I recently decided to pony up for AddThis Pro. Spread across up to five sites, that’s not very much to pay for a wide variety of well-designed social widgets. Certainly much less than what my time would be worth to reinvent them from scratch.

However, I’m always wary of bogging the site’s performance down with poorly implemented sharing buttons, counters, toolbars, etc. I tried Buffer’s Digg Digg plugin for a little while last year, but it had a noticeable impact on page jankiness and load times even with the deferred initialization option enabled.

With performance in mind, I was happy to discover that AddThis supports loading the bulk of its client-side code asynchronously. However, I was less happy to find that it didn’t seem to work when I followed the instructions on their site, resulting in a JavaScript error and no AddThis widgets at all.

In this post, I’ll cover why you should consider using asynchronous scripts, how to fix the addthis_config not defined error, and an alternate way of asynchronously including the AddThis scripts that I think may be a better approach than the one AddThis recommends.

Why should you use asynchronous scripts in the first place?

When you reference nonessential JavaScript from third parties, it’s good to use some sort of asynchronous loading approach if possible. The situation has improved somewhat in recent years, but an errant, blocking JavaScript include can still have a surprisingly large impact on how a page appears to perform if it’s in the wrong place or takes too long to load.

Even if you include third-party scripts at the very bottom of your pages to stave off total disaster, blocking scripts still delay the DOMContentLoaded event and any initialization code that waits until then to execute. Worse, an unresponsive third-party server might postpone that DOM ready event for dozens of seconds — an eternity when it comes to web performance.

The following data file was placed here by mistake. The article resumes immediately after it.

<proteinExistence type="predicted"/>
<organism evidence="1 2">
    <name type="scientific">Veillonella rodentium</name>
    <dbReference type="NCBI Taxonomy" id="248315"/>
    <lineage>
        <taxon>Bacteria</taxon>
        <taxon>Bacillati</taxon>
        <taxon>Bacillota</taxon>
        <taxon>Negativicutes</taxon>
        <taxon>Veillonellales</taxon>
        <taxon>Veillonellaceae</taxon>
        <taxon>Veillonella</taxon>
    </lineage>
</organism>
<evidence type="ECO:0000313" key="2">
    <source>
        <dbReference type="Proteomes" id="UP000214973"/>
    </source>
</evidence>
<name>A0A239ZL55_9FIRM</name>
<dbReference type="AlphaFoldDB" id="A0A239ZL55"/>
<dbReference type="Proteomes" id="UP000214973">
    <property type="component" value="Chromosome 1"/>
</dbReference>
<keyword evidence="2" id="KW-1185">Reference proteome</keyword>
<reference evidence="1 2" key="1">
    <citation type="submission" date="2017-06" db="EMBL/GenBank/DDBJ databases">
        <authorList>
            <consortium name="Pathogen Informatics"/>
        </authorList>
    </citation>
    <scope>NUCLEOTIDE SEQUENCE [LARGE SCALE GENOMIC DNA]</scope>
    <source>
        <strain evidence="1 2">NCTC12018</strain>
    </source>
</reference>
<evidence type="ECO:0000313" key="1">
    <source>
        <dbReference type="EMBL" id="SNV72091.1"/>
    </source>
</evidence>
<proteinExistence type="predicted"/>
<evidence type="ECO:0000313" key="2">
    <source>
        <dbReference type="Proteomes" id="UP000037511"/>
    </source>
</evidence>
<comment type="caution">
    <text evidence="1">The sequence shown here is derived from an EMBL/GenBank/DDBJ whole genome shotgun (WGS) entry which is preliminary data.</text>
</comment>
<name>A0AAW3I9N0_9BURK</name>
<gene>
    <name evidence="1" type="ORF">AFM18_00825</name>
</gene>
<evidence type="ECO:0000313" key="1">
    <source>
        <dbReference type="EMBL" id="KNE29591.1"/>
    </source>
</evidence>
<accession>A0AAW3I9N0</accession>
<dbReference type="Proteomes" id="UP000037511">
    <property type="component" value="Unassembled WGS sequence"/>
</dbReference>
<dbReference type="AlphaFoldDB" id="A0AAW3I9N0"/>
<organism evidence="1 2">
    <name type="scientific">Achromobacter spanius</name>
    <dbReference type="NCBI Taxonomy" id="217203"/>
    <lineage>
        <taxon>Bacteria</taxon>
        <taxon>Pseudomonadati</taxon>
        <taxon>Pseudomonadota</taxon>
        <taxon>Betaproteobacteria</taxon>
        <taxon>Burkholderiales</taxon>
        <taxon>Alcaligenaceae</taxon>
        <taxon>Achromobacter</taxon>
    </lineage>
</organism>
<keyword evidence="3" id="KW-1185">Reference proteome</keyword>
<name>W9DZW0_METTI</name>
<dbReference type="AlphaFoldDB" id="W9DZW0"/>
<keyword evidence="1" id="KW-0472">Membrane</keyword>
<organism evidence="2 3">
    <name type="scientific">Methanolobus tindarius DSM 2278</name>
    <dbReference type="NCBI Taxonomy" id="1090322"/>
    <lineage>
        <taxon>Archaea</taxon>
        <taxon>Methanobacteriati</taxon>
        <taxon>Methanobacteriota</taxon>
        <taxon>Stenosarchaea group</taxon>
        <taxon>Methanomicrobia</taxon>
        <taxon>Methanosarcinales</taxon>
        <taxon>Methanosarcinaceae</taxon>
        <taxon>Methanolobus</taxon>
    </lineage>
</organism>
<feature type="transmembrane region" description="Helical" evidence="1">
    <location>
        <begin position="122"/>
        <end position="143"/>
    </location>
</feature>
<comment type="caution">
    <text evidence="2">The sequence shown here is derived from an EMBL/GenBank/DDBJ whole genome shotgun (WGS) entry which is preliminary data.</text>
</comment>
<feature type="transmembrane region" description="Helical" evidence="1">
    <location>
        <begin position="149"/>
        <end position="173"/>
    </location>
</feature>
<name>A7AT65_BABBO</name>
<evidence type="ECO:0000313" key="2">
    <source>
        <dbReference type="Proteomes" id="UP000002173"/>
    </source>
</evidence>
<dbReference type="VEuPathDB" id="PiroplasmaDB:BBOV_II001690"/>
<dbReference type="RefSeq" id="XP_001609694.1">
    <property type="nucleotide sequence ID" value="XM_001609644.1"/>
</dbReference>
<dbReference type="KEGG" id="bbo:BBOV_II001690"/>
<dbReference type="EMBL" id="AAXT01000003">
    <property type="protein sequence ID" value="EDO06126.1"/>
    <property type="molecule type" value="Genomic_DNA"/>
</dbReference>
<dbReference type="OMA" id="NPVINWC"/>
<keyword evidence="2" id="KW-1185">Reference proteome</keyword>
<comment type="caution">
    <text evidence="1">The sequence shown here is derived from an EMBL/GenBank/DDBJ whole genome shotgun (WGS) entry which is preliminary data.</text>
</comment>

Loading scripts asynchronously goes a long way toward mitigating that issue. By injecting scripts in ways that allow browsers to begin loading them and then immediately continue parsing and rendering the rest of the page, these render-blocking delays and pauses can be totally eliminated in most cases.

The main drawback is that asynchronously loaded scripts will take effect a bit later than they would otherwise have if synchronously included at the same location. It’s also difficult to ensure a specific order of execution, which can be tricky sometimes.

However, those are both small prices to pay when loading ancillary features like sharing buttons.

How AddThis recommends using their scripts asynchronously

The AddThis support page about taking advantage of its asynchronous loading mode was straight to the point. It suggested replacing this synchronous code:

With this version instead:

Unfortunately, making that change on my site resulted in a JavaScript error and left me with no AddThis widgets at all.

Fixing the addthis_config not defined error

The problem is straightforward enough if you’re familiar with JavaScript, but probably not at all if you’re not a developer.